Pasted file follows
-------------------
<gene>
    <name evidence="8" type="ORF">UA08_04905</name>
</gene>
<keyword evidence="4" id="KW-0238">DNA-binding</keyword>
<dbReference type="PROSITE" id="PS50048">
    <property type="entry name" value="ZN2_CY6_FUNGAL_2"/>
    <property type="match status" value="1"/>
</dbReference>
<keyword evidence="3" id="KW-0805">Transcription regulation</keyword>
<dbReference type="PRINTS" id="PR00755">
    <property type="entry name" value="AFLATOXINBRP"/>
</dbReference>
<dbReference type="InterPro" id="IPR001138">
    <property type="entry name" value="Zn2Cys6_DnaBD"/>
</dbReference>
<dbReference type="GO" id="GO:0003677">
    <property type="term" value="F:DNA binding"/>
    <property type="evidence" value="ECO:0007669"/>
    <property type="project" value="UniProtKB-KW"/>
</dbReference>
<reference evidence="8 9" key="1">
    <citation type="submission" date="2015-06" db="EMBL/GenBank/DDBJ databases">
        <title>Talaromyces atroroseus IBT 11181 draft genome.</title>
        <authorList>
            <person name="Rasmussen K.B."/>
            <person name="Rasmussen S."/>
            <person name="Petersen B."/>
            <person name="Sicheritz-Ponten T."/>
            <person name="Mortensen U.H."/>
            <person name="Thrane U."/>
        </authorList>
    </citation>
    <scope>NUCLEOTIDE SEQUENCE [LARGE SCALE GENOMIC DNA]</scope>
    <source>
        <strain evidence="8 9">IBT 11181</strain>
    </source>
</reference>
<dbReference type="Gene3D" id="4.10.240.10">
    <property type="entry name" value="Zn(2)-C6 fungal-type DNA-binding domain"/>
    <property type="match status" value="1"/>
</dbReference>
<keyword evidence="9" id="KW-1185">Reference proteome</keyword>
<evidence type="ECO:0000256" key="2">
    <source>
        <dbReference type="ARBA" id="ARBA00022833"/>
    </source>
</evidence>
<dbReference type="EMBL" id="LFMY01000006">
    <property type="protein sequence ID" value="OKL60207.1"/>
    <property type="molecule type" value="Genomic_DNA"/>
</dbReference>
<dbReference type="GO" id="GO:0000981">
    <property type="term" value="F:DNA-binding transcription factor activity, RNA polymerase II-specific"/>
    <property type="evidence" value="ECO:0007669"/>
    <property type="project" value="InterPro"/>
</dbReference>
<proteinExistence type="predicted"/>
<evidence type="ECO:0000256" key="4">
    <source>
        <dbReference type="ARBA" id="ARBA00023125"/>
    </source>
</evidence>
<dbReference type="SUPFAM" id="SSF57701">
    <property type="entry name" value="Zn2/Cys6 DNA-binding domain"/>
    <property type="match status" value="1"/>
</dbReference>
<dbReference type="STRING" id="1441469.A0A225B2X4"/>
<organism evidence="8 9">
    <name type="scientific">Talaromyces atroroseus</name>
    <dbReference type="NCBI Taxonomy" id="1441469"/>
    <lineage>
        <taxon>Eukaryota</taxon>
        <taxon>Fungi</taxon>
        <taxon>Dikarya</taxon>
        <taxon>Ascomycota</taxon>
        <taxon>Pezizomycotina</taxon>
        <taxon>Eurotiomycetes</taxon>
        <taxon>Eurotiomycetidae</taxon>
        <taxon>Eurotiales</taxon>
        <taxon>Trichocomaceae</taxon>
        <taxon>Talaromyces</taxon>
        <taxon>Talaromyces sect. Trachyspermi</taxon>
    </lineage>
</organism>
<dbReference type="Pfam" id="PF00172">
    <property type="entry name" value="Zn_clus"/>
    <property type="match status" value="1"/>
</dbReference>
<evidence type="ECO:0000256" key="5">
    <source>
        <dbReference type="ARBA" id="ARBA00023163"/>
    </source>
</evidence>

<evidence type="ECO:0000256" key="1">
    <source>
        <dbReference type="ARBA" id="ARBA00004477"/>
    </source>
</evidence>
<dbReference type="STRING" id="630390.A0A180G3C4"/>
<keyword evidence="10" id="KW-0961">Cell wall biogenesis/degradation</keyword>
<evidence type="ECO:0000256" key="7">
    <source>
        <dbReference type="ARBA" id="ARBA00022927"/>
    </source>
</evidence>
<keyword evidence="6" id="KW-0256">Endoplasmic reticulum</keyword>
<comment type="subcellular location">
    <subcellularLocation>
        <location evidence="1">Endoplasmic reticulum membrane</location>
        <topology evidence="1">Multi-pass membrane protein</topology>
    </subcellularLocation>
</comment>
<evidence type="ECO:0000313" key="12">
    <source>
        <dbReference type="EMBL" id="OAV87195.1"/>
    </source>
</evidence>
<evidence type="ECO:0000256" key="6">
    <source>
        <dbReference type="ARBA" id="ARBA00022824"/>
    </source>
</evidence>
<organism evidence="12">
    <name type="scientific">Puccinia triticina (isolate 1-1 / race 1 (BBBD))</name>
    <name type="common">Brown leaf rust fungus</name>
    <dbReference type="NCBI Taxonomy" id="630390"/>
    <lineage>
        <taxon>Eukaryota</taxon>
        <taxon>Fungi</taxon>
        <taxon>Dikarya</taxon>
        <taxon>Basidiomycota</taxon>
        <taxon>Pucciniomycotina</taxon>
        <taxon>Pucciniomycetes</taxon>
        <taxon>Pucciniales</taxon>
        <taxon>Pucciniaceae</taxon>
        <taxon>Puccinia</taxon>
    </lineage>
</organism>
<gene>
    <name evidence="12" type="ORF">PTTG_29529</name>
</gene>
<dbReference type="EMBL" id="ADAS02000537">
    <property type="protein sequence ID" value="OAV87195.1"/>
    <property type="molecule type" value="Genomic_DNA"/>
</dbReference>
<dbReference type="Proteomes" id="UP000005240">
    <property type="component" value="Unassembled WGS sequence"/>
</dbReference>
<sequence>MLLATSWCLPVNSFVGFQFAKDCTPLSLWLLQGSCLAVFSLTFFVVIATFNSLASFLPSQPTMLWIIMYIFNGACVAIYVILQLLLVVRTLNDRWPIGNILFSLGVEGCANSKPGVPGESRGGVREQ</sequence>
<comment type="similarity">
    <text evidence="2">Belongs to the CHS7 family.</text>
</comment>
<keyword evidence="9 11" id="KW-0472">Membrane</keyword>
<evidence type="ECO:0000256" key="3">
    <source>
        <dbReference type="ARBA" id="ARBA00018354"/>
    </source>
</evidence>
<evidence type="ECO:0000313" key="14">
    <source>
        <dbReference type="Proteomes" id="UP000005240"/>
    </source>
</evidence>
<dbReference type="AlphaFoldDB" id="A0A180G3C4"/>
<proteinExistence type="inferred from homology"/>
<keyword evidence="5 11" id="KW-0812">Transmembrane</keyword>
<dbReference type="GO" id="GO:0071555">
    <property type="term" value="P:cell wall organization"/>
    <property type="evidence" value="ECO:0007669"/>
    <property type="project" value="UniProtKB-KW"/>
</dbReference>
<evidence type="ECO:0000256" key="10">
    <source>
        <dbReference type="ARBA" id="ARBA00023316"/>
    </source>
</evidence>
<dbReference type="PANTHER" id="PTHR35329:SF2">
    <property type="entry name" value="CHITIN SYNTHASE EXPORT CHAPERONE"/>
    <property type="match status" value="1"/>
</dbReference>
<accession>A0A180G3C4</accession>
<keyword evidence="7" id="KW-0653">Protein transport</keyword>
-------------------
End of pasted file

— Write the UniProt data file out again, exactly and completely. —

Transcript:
<gene>
    <name evidence="8" type="ORF">UA08_04905</name>
</gene>
<keyword evidence="4" id="KW-0238">DNA-binding</keyword>
<dbReference type="PROSITE" id="PS50048">
    <property type="entry name" value="ZN2_CY6_FUNGAL_2"/>
    <property type="match status" value="1"/>
</dbReference>
<keyword evidence="3" id="KW-0805">Transcription regulation</keyword>
<dbReference type="PRINTS" id="PR00755">
    <property type="entry name" value="AFLATOXINBRP"/>
</dbReference>
<dbReference type="InterPro" id="IPR001138">
    <property type="entry name" value="Zn2Cys6_DnaBD"/>
</dbReference>
<dbReference type="GO" id="GO:0003677">
    <property type="term" value="F:DNA binding"/>
    <property type="evidence" value="ECO:0007669"/>
    <property type="project" value="UniProtKB-KW"/>
</dbReference>
<reference evidence="8 9" key="1">
    <citation type="submission" date="2015-06" db="EMBL/GenBank/DDBJ databases">
        <title>Talaromyces atroroseus IBT 11181 draft genome.</title>
        <authorList>
            <person name="Rasmussen K.B."/>
            <person name="Rasmussen S."/>
            <person name="Petersen B."/>
            <person name="Sicheritz-Ponten T."/>
            <person name="Mortensen U.H."/>
            <person name="Thrane U."/>
        </authorList>
    </citation>
    <scope>NUCLEOTIDE SEQUENCE [LARGE SCALE GENOMIC DNA]</scope>
    <source>
        <strain evidence="8 9">IBT 11181</strain>
    </source>
</reference>
<dbReference type="Gene3D" id="4.10.240.10">
    <property type="entry name" value="Zn(2)-C6 fungal-type DNA-binding domain"/>
    <property type="match status" value="1"/>
</dbReference>
<keyword evidence="9" id="KW-1185">Reference proteome</keyword>
<evidence type="ECO:0000256" key="2">
    <source>
        <dbReference type="ARBA" id="ARBA00022833"/>
    </source>
</evidence>
<dbReference type="EMBL" id="LFMY01000006">
    <property type="protein sequence ID" value="OKL60207.1"/>
    <property type="molecule type" value="Genomic_DNA"/>
</dbReference>
<dbReference type="GO" id="GO:0000981">
    <property type="term" value="F:DNA-binding transcription factor activity, RNA polymerase II-specific"/>
    <property type="evidence" value="ECO:0007669"/>
    <property type="project" value="InterPro"/>
</dbReference>
<proteinExistence type="predicted"/>
<evidence type="ECO:0000256" key="4">
    <source>
        <dbReference type="ARBA" id="ARBA00023125"/>
    </source>
</evidence>
<dbReference type="SUPFAM" id="SSF57701">
    <property type="entry name" value="Zn2/Cys6 DNA-binding domain"/>
    <property type="match status" value="1"/>
</dbReference>
<dbReference type="STRING" id="1441469.A0A225B2X4"/>
<organism evidence="8 9">
    <name type="scientific">Talaromyces atroroseus</name>
    <dbReference type="NCBI Taxonomy" id="1441469"/>
    <lineage>
        <taxon>Eukaryota</taxon>
        <taxon>Fungi</taxon>
        <taxon>Dikarya</taxon>
        <taxon>Ascomycota</taxon>
        <taxon>Pezizomycotina</taxon>
        <taxon>Eurotiomycetes</taxon>
        <taxon>Eurotiomycetidae</taxon>
        <taxon>Eurotiales</taxon>
        <taxon>Trichocomaceae</taxon>
        <taxon>Talaromyces</taxon>
        <taxon>Talaromyces sect. Trachyspermi</taxon>
    </lineage>
</organism>
<dbReference type="Pfam" id="PF00172">
    <property type="entry name" value="Zn_clus"/>
    <property type="match status" value="1"/>
</dbReference>
<evidence type="ECO:0000256" key="5">
    <source>
        <dbReference type="ARBA" id="ARBA00023163"/>
    </source>
</evidence>

<evidence type="ECO:0000256" key="1">
    <source>
        <dbReference type="ARBA" id="ARBA00004477"/>
    </source>
</evidence>
<dbReference type="STRING" id="630390.A0A180G3C4"/>
<keyword evidence="10" id="KW-0961">Cell wall biogenesis/degradation</keyword>
<evidence type="ECO:0000256" key="7">
    <source>
        <dbReference type="ARBA" id="ARBA00022927"/>
    </source>
</evidence>
<keyword evidence="6" id="KW-0256">Endoplasmic reticulum</keyword>
<comment type="subcellular location">
    <subcellularLocation>
        <location evidence="1">Endoplasmic reticulum membrane</location>
        <topology evidence="1">Multi-pass membrane protein</topology>
    </subcellularLocation>
</comment>
<evidence type="ECO:0000313" key="12">
    <source>
        <dbReference type="EMBL" id="OAV87195.1"/>
    </source>
</evidence>
<evidence type="ECO:0000256" key="6">
    <source>
        <dbReference type="ARBA" id="ARBA00022824"/>
    </source>
</evidence>
<organism evidence="12">
    <name type="scientific">Puccinia triticina (isolate 1-1 / race 1 (BBBD))</name>
    <name type="common">Brown leaf rust fungus</name>
    <dbReference type="NCBI Taxonomy" id="630390"/>
    <lineage>
        <taxon>Eukaryota</taxon>
        <taxon>Fungi</taxon>
        <taxon>Dikarya</taxon>
        <taxon>Basidiomycota</taxon>
        <taxon>Pucciniomycotina</taxon>
        <taxon>Pucciniomycetes</taxon>
        <taxon>Pucciniales</taxon>
        <taxon>Pucciniaceae</taxon>
        <taxon>Puccinia</taxon>
    </lineage>
</organism>
<gene>
    <name evidence="12" type="ORF">PTTG_29529</name>
</gene>
<dbReference type="EMBL" id="ADAS02000537">
    <property type="protein sequence ID" value="OAV87195.1"/>
    <property type="molecule type" value="Genomic_DNA"/>
</dbReference>
<dbReference type="Proteomes" id="UP000005240">
    <property type="component" value="Unassembled WGS sequence"/>
</dbReference>
<sequence>MLLATSWCLPVNSFVGFQFAKDCTPLSLWLLQGSCLAVFSLTFFVVIATFNSLASFLPSQPTMLWIIMYIFNGACVAIYVILQLLLVVRTLNDRWPIGNILFSLGVEGCANSKPGVPGESRGGVREQ</sequence>
<comment type="similarity">
    <text evidence="2">Belongs to the CHS7 family.</text>
</comment>
<keyword evidence="9 11" id="KW-0472">Membrane</keyword>
<evidence type="ECO:0000256" key="3">
    <source>
        <dbReference type="ARBA" id="ARBA00018354"/>
    </source>
</evidence>
<evidence type="ECO:0000313" key="14">
    <source>
        <dbReference type="Proteomes" id="UP000005240"/>
    </source>
</evidence>
<dbReference type="AlphaFoldDB" id="A0A180G3C4"/>
<proteinExistence type="inferred from homology"/>
<keyword evidence="5 11" id="KW-0812">Transmembrane</keyword>
<dbReference type="GO" id="GO:0071555">
    <property type="term" value="P:cell wall organization"/>
    <property type="evidence" value="ECO:0007669"/>
    <property type="project" value="UniProtKB-KW"/>
</dbReference>
<evidence type="ECO:0000256" key="10">
    <source>
        <dbReference type="ARBA" id="ARBA00023316"/>
    </source>
</evidence>
<dbReference type="PANTHER" id="PTHR35329:SF2">
    <property type="entry name" value="CHITIN SYNTHASE EXPORT CHAPERONE"/>
    <property type="match status" value="1"/>
</dbReference>
<accession>A0A180G3C4</accession>
<keyword evidence="7" id="KW-0653">Protein transport</keyword>